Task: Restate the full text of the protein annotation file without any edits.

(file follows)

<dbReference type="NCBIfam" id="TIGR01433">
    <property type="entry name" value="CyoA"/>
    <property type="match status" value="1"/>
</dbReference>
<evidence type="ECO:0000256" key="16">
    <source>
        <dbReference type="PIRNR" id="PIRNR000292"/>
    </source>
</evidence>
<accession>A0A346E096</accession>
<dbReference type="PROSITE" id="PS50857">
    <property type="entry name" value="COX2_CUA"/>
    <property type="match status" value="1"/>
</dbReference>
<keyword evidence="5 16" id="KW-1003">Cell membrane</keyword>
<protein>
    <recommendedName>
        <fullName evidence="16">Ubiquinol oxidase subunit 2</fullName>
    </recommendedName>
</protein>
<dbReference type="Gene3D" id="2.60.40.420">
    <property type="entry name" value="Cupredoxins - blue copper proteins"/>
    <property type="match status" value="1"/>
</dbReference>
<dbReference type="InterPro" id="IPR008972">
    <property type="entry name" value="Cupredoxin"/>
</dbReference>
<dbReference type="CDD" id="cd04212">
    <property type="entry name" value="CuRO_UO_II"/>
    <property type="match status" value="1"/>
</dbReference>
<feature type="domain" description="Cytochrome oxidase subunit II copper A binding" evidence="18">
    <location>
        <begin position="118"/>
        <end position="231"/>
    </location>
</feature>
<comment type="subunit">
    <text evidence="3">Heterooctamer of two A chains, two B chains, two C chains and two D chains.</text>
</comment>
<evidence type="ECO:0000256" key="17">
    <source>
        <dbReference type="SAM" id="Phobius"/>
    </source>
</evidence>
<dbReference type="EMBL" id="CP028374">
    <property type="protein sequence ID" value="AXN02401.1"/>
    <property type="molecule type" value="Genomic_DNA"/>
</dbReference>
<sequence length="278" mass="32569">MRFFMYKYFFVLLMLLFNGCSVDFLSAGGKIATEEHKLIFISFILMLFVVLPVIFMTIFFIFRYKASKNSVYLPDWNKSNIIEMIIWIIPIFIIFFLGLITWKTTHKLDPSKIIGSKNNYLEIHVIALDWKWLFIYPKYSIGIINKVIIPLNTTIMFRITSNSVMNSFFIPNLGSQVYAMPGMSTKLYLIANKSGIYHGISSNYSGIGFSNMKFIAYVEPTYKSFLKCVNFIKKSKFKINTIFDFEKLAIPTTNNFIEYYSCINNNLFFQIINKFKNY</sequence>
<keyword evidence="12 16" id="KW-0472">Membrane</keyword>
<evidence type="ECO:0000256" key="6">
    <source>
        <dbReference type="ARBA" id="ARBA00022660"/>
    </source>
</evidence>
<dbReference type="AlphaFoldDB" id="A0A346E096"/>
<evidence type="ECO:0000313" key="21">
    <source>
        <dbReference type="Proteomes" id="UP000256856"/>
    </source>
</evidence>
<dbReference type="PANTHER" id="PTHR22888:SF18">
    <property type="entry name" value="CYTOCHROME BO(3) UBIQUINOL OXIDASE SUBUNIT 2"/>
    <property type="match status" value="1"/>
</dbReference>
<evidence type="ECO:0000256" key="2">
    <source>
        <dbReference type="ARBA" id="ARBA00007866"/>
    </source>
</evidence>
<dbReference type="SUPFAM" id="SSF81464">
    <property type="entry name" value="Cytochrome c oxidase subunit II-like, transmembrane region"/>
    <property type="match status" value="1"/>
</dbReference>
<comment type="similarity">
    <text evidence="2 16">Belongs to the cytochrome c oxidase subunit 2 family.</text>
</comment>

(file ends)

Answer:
<dbReference type="NCBIfam" id="TIGR01433">
    <property type="entry name" value="CyoA"/>
    <property type="match status" value="1"/>
</dbReference>
<evidence type="ECO:0000256" key="16">
    <source>
        <dbReference type="PIRNR" id="PIRNR000292"/>
    </source>
</evidence>
<accession>A0A346E096</accession>
<dbReference type="PROSITE" id="PS50857">
    <property type="entry name" value="COX2_CUA"/>
    <property type="match status" value="1"/>
</dbReference>
<keyword evidence="5 16" id="KW-1003">Cell membrane</keyword>
<protein>
    <recommendedName>
        <fullName evidence="16">Ubiquinol oxidase subunit 2</fullName>
    </recommendedName>
</protein>
<dbReference type="Gene3D" id="2.60.40.420">
    <property type="entry name" value="Cupredoxins - blue copper proteins"/>
    <property type="match status" value="1"/>
</dbReference>
<dbReference type="InterPro" id="IPR008972">
    <property type="entry name" value="Cupredoxin"/>
</dbReference>
<dbReference type="CDD" id="cd04212">
    <property type="entry name" value="CuRO_UO_II"/>
    <property type="match status" value="1"/>
</dbReference>
<feature type="domain" description="Cytochrome oxidase subunit II copper A binding" evidence="18">
    <location>
        <begin position="118"/>
        <end position="231"/>
    </location>
</feature>
<comment type="subunit">
    <text evidence="3">Heterooctamer of two A chains, two B chains, two C chains and two D chains.</text>
</comment>
<evidence type="ECO:0000256" key="17">
    <source>
        <dbReference type="SAM" id="Phobius"/>
    </source>
</evidence>
<dbReference type="EMBL" id="CP028374">
    <property type="protein sequence ID" value="AXN02401.1"/>
    <property type="molecule type" value="Genomic_DNA"/>
</dbReference>
<sequence length="278" mass="32569">MRFFMYKYFFVLLMLLFNGCSVDFLSAGGKIATEEHKLIFISFILMLFVVLPVIFMTIFFIFRYKASKNSVYLPDWNKSNIIEMIIWIIPIFIIFFLGLITWKTTHKLDPSKIIGSKNNYLEIHVIALDWKWLFIYPKYSIGIINKVIIPLNTTIMFRITSNSVMNSFFIPNLGSQVYAMPGMSTKLYLIANKSGIYHGISSNYSGIGFSNMKFIAYVEPTYKSFLKCVNFIKKSKFKINTIFDFEKLAIPTTNNFIEYYSCINNNLFFQIINKFKNY</sequence>
<keyword evidence="12 16" id="KW-0472">Membrane</keyword>
<evidence type="ECO:0000256" key="6">
    <source>
        <dbReference type="ARBA" id="ARBA00022660"/>
    </source>
</evidence>
<dbReference type="AlphaFoldDB" id="A0A346E096"/>
<evidence type="ECO:0000313" key="21">
    <source>
        <dbReference type="Proteomes" id="UP000256856"/>
    </source>
</evidence>
<dbReference type="PANTHER" id="PTHR22888:SF18">
    <property type="entry name" value="CYTOCHROME BO(3) UBIQUINOL OXIDASE SUBUNIT 2"/>
    <property type="match status" value="1"/>
</dbReference>
<evidence type="ECO:0000256" key="2">
    <source>
        <dbReference type="ARBA" id="ARBA00007866"/>
    </source>
</evidence>
<dbReference type="SUPFAM" id="SSF81464">
    <property type="entry name" value="Cytochrome c oxidase subunit II-like, transmembrane region"/>
    <property type="match status" value="1"/>
</dbReference>
<comment type="similarity">
    <text evidence="2 16">Belongs to the cytochrome c oxidase subunit 2 family.</text>
</comment>